"Max and Ruby... teaches kids about inter-personal and intra-personal dynamics".

There's one that teaches "kinaesthetic concepts".

Oh, and another I can remember (is it Lazytown?) is good for "healthful behaviours" (like sitting in front of the television, for example).

Nicola said...

Yes, where would I be without Noggin? Am actually really looking forward to an injection of CBeebies for 4 weeks - although I know initially that the boys will comment on how everyone on the tele 'talks funny'. Yes darlings...that's a British accent. Listen and learn. Listen and learn.

nappy valley girl said...

Mum of 4 - well it rained here solidly for the first three weeks we were in the house, so it's about time for some beach weather...

PM - glad to be of service. I would have assumed Noggin the Nog too, but my children have discovered this channel for me. If you want to see my moose, look here. http://www.youtube.com/watch?v=c5OXSf10QWI

Iota - I do SO enjoy those little nuggets. I'm not even sure what intra personal skills are, but I'm so glad my boys are learning them from Noggin, and not just vegging out in front of the box refusing to go to bed because Diego is on next.

Nicola - Littleboy 1 has started to talk with a weird Cockney accent since arriving here. We think it's an unsuccessful attempt to pick up American, although he's obviously not a very good mimic!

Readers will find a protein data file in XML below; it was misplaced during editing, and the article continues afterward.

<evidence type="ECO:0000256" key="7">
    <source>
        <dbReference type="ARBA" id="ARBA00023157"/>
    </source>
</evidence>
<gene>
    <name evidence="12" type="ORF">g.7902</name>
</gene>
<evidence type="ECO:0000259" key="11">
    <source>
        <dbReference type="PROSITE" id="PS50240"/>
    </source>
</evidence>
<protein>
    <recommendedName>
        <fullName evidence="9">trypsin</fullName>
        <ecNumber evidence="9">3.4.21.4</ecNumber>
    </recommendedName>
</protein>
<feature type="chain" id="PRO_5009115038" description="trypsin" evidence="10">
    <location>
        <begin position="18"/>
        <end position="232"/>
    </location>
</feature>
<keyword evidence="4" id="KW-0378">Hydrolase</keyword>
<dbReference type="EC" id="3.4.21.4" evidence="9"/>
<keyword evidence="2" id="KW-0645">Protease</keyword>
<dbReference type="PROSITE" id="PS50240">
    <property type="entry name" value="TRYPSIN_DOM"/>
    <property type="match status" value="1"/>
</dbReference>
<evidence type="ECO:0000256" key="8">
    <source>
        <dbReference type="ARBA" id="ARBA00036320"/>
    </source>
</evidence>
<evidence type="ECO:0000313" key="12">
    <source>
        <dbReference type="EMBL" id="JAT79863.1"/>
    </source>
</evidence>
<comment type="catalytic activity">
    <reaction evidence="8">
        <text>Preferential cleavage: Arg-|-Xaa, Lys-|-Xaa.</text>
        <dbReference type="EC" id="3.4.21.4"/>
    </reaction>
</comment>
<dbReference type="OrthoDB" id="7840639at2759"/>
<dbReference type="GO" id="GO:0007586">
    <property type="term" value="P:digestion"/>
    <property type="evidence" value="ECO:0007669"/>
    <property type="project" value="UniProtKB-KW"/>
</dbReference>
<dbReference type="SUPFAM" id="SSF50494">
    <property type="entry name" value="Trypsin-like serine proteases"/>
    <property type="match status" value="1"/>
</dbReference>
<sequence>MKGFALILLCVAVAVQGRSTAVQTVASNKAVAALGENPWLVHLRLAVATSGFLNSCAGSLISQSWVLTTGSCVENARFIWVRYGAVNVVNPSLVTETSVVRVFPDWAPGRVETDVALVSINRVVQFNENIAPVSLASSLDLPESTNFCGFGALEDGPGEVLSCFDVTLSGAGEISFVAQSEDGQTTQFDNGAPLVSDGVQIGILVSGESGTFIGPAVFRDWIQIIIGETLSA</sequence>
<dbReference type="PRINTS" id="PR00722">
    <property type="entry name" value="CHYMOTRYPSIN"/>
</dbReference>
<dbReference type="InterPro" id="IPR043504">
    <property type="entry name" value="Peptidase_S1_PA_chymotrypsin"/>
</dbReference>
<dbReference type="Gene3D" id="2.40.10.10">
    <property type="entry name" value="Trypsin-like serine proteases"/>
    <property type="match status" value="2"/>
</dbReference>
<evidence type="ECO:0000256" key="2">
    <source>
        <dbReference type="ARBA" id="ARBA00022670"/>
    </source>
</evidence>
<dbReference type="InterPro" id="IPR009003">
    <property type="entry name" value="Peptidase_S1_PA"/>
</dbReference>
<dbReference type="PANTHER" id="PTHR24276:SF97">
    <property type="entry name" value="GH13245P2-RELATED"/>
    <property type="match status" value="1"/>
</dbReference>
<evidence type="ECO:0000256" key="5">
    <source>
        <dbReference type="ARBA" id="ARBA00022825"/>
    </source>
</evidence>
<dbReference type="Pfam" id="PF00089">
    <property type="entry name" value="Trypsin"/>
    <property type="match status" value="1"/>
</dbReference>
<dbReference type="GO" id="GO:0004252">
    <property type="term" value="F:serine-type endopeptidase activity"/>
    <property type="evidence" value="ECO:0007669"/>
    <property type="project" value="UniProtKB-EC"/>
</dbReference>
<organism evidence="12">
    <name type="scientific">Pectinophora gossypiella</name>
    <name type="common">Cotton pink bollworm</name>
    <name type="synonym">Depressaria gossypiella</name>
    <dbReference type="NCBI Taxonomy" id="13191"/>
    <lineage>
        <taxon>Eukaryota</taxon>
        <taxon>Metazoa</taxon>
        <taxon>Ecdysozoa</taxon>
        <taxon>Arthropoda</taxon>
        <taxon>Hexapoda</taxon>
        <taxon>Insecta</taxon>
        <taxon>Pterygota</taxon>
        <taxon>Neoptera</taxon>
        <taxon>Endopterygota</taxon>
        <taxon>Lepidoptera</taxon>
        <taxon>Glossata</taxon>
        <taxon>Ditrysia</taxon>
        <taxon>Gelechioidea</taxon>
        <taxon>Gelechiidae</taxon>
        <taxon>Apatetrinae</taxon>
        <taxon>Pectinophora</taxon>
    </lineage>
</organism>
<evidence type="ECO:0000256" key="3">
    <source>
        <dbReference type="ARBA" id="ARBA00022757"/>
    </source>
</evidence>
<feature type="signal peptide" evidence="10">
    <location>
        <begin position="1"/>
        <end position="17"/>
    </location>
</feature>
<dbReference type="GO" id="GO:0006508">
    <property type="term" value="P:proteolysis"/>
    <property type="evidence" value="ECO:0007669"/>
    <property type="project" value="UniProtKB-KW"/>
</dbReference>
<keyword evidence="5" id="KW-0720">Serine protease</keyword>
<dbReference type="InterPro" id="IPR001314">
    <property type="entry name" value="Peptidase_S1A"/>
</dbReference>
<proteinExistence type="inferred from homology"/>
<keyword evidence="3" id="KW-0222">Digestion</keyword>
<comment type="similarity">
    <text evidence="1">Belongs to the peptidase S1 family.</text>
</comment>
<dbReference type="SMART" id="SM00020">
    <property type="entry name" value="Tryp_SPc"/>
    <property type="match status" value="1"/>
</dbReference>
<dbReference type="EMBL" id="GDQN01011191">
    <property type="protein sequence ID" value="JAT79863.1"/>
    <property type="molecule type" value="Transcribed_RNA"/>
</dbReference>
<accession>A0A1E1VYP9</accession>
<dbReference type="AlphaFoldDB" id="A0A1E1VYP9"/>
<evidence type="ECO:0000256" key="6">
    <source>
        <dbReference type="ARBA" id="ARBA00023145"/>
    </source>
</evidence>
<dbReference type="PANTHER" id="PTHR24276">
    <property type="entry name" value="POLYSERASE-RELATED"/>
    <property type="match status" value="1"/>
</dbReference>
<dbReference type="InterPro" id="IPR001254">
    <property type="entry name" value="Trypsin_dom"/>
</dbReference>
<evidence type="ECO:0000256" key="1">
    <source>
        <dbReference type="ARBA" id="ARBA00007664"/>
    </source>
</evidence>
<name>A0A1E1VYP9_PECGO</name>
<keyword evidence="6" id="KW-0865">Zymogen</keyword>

Expat mum said...

You should also check out your PBS channel for advert free kids' shows, as well as its other channel, Sprout. Not that I know much about kids' tv really..... Mine read and debate a relevant world topic every night before the family meal and walk around the block. NOT.

Expat mum said...

PS. And if you get "On Demand" TV (where you can watch anything you want, when you want), don't tell the kids as they very quickly realise that when you say "Oh it's not on at the moment", you're lying through your teeth.

Iota said...

I meant to say, I'm glad you have found the kids' tv not so bad. I didn't discover Noggin or
PBS for my first few months, so was limited to Disney and Nick cartoons. I remember the thrill of finding PBS for the first time.

I think the real loss has been for my older kids. In the UK, they used to watch Spongebob, crappy cartoons, Blue Peter, Newsround, fun story dramas, quiz shows or competition shows like Jungle Run, etc. Here, they watch Spongebob, crappy cartoons, more Spongebob and more crappy cartoons.

Nota Bene said...

And did the Doctor put a knotted handkerchief on his head?

nappy valley girl said...

Expat Mum - I'm trying to persuade them to watch Sesame Street on PBS (I grew up with it and think it's great), but they appear to be obsessed with Noggin. As for the On Demand thing, I can see that it is definitely a slipperly slope. At home we had TV that you could 'pause' and watch later, and they still don't really understand that not all TV works like that, or is a DVD that you can watch later.

Iota - it does seem to be OK for preschoolers, but I know what you mean about the fare for older kids. I personally can't stand Spongebob!

NB - not quite, but it was so windy that we did slightly hanker after a good British windbreak!

A Confused Take That Fan said...

We have Noggin here too, on TMF in a morning (channel 21 freeview) my girls have managed to find and love Little Bear and Maggie and the Ferocious Beast. Glad you are settling in.